Organisational culture is comprised of the artifacts, tacit beliefs, values, assumptions and behaviors of an organisation’s employees. This often reflects the organization’s norms and implicit understandings of operations.
It is the shared perspective of ‘how we do things around here.’ Organisational culture is a fundamental driver of performance and acts as the framework for which decisions are made, employees experience their jobs, and the overall effectiveness of the organisation.
Culture can be examined through many lenses including business profitability, employee satisfaction, customer satisfaction, quality and employee behavior.
How does your organisation operate? Examples include:
- A culture of fear, pressure, and adherence to the status quo? Or
- A transparent culture that values trust, respect, and growth?
- “Win at all costs, do what ever it takes,”
- “Put the customer first’.
Leaders are responsible to influence and shape cultures that will future proof their organisations through disruption to innovate and strive.
- Activating the 10 elements of adaptive cultures
- Understanding organisational culture and why it’s important
- Exploring the continuum of corporate culture—the good, the bad, and the ugly
- Advancing cultures through a proven framework
- Translating understanding into action and impact
- Learn the relationship between culture and performance
- Increase awareness of extraordinary versus mediocre, even toxic, cultures
- Understand the risks of not being intentional about culture
- Inspire leaders to shift into informed action
- Gain actionable insight into elements that work to advance adaptive organisational culture
Organisational culture change is a transformational change that requires effort to be persistent and dynamic.
- Board of directors: Guide the definition and development of the desired culture, ensuring that it aligns with business goals and meets the needs of all stakeholders.
- CEO and senior management team: Define the desired culture and cultivate it through leadership actions including setting objectives, strategies, and key results that prioritise culture-building; and designing the organisation and its operational processes to support and advance the company’s purpose and core values.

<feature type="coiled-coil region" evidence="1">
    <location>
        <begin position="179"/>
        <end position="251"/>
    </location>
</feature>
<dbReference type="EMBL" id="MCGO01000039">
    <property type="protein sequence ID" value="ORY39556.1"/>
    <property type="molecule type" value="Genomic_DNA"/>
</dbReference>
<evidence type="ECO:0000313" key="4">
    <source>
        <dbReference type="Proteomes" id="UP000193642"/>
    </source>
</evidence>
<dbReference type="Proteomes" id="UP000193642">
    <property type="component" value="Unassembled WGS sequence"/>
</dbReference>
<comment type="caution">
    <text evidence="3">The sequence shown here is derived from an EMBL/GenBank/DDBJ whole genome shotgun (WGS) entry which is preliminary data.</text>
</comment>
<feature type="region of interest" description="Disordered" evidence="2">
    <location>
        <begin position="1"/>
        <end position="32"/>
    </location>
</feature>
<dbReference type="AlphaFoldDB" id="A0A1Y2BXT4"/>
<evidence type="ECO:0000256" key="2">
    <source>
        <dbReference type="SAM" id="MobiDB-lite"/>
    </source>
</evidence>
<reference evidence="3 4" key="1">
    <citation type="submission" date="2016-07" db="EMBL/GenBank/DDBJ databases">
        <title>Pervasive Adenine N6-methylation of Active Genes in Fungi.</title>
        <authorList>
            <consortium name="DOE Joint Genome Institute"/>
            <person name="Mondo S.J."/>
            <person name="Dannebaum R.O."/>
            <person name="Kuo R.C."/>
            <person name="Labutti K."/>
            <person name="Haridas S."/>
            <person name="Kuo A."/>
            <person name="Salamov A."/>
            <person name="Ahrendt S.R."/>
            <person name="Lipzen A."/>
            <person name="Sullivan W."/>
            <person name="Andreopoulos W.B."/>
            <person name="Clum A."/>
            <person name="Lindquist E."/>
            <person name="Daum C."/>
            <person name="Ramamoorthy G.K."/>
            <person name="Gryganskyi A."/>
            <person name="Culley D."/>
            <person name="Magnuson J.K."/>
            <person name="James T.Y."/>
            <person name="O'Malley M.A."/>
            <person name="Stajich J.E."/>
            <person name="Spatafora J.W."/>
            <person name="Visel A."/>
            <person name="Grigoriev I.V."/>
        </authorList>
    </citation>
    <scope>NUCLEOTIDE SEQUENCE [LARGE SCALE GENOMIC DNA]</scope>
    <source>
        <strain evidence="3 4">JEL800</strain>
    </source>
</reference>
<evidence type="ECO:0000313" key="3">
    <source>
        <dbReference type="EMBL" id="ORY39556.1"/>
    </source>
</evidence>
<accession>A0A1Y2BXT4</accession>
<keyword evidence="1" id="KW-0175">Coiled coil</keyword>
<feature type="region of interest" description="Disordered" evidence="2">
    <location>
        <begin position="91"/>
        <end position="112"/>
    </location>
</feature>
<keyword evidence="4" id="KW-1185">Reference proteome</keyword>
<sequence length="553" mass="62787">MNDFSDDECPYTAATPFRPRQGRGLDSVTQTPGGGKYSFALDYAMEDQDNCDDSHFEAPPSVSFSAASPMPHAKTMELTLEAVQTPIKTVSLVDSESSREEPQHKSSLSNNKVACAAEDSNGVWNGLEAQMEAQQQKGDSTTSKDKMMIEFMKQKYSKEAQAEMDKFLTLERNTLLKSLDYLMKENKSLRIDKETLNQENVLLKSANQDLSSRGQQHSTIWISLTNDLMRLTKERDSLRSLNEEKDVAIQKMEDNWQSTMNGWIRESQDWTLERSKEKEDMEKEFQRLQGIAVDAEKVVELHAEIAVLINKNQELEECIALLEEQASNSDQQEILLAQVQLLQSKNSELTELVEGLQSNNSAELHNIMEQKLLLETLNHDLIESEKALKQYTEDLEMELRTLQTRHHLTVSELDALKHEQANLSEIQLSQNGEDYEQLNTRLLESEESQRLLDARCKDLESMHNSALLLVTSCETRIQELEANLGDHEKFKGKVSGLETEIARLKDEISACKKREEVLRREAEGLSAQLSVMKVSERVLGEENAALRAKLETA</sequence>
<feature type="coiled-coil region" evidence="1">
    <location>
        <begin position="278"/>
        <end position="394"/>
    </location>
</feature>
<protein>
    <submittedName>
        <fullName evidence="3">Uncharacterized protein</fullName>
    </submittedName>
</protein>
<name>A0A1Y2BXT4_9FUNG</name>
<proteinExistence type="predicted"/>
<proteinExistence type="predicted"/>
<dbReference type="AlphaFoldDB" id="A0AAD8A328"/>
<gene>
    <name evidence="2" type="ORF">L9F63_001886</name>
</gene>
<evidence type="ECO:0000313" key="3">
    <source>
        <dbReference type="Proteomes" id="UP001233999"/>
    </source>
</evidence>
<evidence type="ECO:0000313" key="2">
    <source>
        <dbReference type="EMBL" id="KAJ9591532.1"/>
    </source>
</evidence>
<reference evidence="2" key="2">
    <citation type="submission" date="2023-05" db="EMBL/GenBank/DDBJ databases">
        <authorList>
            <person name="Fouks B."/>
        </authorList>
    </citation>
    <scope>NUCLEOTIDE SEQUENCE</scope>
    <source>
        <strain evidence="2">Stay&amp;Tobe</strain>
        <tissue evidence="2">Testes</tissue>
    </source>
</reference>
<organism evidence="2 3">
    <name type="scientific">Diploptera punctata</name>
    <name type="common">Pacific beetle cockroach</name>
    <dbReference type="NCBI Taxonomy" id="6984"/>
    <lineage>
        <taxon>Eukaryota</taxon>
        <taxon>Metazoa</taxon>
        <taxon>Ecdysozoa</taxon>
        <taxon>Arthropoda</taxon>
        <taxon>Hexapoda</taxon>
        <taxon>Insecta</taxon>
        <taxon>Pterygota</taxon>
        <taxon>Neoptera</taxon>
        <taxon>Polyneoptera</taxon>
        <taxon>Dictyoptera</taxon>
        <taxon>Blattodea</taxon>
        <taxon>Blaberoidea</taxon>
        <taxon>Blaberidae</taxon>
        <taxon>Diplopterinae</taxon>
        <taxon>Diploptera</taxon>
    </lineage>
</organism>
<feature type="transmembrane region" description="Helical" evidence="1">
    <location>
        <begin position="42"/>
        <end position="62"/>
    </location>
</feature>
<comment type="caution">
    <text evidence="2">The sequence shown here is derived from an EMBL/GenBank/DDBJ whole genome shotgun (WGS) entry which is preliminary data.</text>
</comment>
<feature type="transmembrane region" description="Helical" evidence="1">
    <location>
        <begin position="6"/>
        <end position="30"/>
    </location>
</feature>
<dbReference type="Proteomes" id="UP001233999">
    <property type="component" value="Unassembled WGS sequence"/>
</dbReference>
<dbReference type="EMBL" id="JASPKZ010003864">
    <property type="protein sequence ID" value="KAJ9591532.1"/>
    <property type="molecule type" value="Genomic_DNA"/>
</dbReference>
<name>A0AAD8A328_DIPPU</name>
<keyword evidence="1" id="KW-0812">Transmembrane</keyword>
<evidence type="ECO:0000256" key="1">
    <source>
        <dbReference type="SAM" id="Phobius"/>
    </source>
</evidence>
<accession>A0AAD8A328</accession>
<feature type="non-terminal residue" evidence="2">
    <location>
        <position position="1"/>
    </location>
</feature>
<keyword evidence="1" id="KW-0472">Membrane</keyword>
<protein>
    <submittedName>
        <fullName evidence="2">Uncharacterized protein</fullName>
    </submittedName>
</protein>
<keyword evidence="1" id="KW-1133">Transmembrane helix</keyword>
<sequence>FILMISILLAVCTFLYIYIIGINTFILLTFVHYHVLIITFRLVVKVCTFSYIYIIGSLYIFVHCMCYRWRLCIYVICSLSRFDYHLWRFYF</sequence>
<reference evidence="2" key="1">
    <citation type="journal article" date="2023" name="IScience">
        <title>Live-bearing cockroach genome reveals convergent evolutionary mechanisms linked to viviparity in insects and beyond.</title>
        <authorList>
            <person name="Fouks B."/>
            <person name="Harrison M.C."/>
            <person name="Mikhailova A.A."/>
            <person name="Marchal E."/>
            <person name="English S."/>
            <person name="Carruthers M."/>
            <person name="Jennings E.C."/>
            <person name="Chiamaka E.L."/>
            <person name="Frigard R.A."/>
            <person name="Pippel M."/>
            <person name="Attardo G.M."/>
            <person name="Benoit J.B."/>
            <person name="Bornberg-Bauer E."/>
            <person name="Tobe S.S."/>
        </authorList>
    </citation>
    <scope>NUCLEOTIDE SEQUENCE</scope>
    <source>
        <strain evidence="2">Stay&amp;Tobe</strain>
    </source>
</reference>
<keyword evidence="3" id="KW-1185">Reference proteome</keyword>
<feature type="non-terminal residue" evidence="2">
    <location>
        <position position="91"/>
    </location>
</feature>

- Human Resources department: Design employee experiences that interpret and reinforce the desired culture. Also, implement strategies and programs that enable the rest of the organisation to fulfill their culture responsibilities, such as offering training programs that develop leader capacity for culture-building and employee engagement; and developing culture guidebooks, processes such as performance management, and systems such as rewards and recognition programs that nurture the desired culture.
- Compliance, Risk, and Ethics department: Provide input to the CEO and senior management team on the definition of the desired culture from the perspective of ethics and risk. Also, ensuring that execution on the desired culture across the organisation aligns with the company’s risk management strategies through tools such as ethics decision trees, processes such as a whistleblower program, and systems such as compliance monitoring that align with the desired culture.
- Middle managers: Deliver employee experiences that interpret and reinforce the desired culture. Also, implementing culture-building strategies, cultivating employee engagement with the desired culture, and fulfilling the culture-building responsibilities of employees.
- Employees: Provide input to the CEO and senior management team on the definition of the desired culture and culture-building programs and tactics by providing insights on how the desired culture aligns with or differs from the actual culture, customer perspectives, and employee needs and expectations. Employees should provide feedback on existing culture-building efforts and ideas for new ones. Also, creating, adhering to, and enforcing routines and norms that interpret the desired culture; and aligning their attitudes and behaviors with the desired culture.